Comment & analysis round-up
Quote of the day: “We dropped back too much and looked for safety. The focus is also on the duels. We lost too many of them in the first half and that was not good. Tactically but also mentally we said to each other, that it was not the way we would start the second half. That’s why I like to work with this team, it reacts. We knew that we could score and happily we did rather early after the beginning of the second half. But you cannot stay angry because then the anger becomes frustration. But this was one of those games where players have made a lot of errors. That’s why it was very attractive – going from one goal to the other. It was very dramatic. One moment you think you are down and then the team reacts and then you are up before you are down again. It was a wave of being in the game then almost being out of it. It is exciting but you suffer a lot when you are responsible. When it is paying off as it did tonight it is good to be involved for many, many years, but we know the situation.” – Guus Hiddink.
Runner-up: “As a child, I played soccer on a dirt road in Jakarta, and the game brought the children of my neighbourhood together. As a father, I saw that same spirit of unity alive on the fields and sidelines of my own daughters’ soccer games in Chicago. Soccer is truly the world’s sport, and the World Cup promotes camaraderie and friendly competition across the globe. That is why this bid is about much more than a game. It is about the United States of America inviting the world to gather all across our great country in celebration of our common hopes and dreams.” – Barack Obama.
Today’s overview: Focus is today split between reviewing last night’s incredible Chelsea-Liverpool match, looking ahead to tonight’s Champions League football, and remembering the harrowing events and lessons from Hillsborough.
After witnessing the crazy 4-all draw, Dominic Fifield is not the only person to comment how “[Barca] will relish the opportunity to punish such sloppy defending in the last four.” Other quips served up by the hacks included Paul Hayward’s remark that “there will be no more grumbling if these two come out of the hat together again next year.” Henry Winter spluttered “if there is one purchase you must make in these frugal, recessionary times it is a DVD of this five-star classic.” While Sam Wallace penned “This was reckless, breathtaking stuff that disturbed even the inner calm of Benitez and Hiddink. At times both these two modern giants of management got it wrong tactically.”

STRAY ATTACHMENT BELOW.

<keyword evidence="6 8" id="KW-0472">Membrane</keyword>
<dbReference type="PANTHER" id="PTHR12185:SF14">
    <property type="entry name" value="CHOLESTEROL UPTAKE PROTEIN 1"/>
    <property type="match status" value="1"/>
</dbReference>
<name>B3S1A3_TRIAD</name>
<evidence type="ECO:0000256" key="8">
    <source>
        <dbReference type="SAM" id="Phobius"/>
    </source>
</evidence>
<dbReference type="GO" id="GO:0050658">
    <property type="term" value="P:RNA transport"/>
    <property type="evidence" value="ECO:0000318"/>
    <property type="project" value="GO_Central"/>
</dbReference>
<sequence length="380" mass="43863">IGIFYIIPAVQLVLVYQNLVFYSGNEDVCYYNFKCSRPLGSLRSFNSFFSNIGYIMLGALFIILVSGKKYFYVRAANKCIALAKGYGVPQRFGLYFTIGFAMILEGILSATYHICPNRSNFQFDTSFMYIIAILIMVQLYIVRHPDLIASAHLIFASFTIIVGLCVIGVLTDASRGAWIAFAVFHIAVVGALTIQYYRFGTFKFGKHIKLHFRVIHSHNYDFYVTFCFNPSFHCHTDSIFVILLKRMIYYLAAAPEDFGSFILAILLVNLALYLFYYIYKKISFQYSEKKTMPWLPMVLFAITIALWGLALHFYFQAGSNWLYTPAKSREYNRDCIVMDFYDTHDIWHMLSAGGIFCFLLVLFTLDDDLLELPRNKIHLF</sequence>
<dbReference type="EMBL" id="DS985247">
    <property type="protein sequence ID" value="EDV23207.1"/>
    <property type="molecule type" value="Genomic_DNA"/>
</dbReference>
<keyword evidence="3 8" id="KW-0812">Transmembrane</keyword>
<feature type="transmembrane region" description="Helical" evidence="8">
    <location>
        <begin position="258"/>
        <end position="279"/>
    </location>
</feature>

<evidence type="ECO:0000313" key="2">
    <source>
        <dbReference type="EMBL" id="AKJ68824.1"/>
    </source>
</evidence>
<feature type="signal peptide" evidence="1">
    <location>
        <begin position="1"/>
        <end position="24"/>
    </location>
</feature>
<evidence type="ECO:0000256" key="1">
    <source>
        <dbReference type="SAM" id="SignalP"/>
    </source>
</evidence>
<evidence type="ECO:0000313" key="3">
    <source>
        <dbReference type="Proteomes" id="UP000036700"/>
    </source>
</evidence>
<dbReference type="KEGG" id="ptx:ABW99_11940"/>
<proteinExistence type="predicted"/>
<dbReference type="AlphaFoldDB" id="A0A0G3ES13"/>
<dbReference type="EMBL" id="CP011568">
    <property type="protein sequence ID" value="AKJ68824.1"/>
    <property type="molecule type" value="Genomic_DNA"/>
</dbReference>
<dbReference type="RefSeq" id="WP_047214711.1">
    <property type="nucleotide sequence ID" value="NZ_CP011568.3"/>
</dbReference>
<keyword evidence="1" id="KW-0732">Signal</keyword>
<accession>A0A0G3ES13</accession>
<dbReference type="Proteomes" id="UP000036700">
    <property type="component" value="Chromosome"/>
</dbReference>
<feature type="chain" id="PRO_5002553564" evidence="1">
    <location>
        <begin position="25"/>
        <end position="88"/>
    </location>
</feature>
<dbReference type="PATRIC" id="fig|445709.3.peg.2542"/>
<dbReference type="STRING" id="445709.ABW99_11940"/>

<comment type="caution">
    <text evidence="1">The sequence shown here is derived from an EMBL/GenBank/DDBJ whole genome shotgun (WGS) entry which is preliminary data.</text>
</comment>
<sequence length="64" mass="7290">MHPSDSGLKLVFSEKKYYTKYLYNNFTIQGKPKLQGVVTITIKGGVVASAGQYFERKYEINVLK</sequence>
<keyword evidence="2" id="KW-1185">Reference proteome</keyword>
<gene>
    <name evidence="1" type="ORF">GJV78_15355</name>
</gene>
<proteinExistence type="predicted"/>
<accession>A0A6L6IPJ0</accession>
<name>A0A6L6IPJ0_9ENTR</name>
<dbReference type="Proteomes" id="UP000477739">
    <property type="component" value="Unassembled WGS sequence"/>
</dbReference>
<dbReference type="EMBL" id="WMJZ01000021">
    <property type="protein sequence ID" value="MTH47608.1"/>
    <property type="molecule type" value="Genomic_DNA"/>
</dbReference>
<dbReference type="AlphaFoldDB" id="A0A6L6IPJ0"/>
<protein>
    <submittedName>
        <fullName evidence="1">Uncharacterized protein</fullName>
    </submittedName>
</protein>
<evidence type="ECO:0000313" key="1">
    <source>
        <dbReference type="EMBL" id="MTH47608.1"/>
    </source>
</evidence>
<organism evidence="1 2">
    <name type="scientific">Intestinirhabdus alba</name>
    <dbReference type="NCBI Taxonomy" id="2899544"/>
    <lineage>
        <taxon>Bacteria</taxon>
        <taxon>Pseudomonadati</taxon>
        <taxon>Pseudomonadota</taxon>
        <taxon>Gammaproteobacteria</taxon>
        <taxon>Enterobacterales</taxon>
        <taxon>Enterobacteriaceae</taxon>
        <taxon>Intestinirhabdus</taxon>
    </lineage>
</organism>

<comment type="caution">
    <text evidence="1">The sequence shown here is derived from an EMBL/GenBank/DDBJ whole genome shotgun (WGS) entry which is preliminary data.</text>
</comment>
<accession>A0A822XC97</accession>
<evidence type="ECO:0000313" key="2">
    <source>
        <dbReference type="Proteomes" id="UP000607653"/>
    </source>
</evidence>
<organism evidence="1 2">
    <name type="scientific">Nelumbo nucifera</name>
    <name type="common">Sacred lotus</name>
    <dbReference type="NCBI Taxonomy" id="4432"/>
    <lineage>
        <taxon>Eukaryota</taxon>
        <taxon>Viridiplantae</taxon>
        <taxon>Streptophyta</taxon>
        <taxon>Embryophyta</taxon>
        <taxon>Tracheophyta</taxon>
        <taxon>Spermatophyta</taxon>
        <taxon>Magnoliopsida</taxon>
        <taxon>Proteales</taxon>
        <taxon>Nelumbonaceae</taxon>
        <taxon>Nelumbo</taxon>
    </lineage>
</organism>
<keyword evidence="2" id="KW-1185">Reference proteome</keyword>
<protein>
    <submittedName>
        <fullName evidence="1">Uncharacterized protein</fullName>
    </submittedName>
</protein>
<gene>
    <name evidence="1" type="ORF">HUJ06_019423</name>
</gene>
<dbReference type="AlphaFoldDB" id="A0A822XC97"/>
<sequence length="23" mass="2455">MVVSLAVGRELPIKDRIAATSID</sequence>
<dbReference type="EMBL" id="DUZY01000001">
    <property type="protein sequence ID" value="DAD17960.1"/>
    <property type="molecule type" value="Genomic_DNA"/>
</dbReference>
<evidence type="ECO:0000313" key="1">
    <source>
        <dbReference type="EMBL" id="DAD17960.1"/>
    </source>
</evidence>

Petr Cech is cut down to size for his poor performance against the Reds. For Kevin McCarra, “Cech was so hapless that the issue will have to be addressed. With Carlo Cudicini gone to Tottenham, Hilario is the realistic alternative. It is an option Hiddink cannot wish to take but Cech cut a distressed figure.” Dominic Fifield also takes the Czech keeper to task calling Cech “a broken man” and fearing that “the psychological damage inflicted here will pursue him to Barcelona and the semi-finals.”
Focusing on Liverpool, Patrick Barclay defends the absense of Steven Gerrard. “Benitez should not be second-guessed over Gerrard… if Benitez erred on the side of patience, he was right. Liverpool have six Barclays Premier League matches left, but there is plenty of danger in Manchester Unitedâ€™s seven.” While on Xabi Alonso’s penalty, n leagues all across Europe, every week, such challenges go unpunished. Not now. Cantalejo pointed to the spot and Alonso sent Cech the wrong way.”
Martin Samuel however charges Rafa with throwing in the towel last night as “with 11 minutes remaining, he withdrew arguably the greatest striker in Europe [Fernando Torres] and introduced the callow David Ngog.”
Bizarrely,Today of all days, I don’t want to hear or read anyone saying that footballers are overpaid. No one dare complain after a tie as brilliant as this one. This is why the best players earn fortunes, because they can inspire special occasions that remind us why we love the game so much.”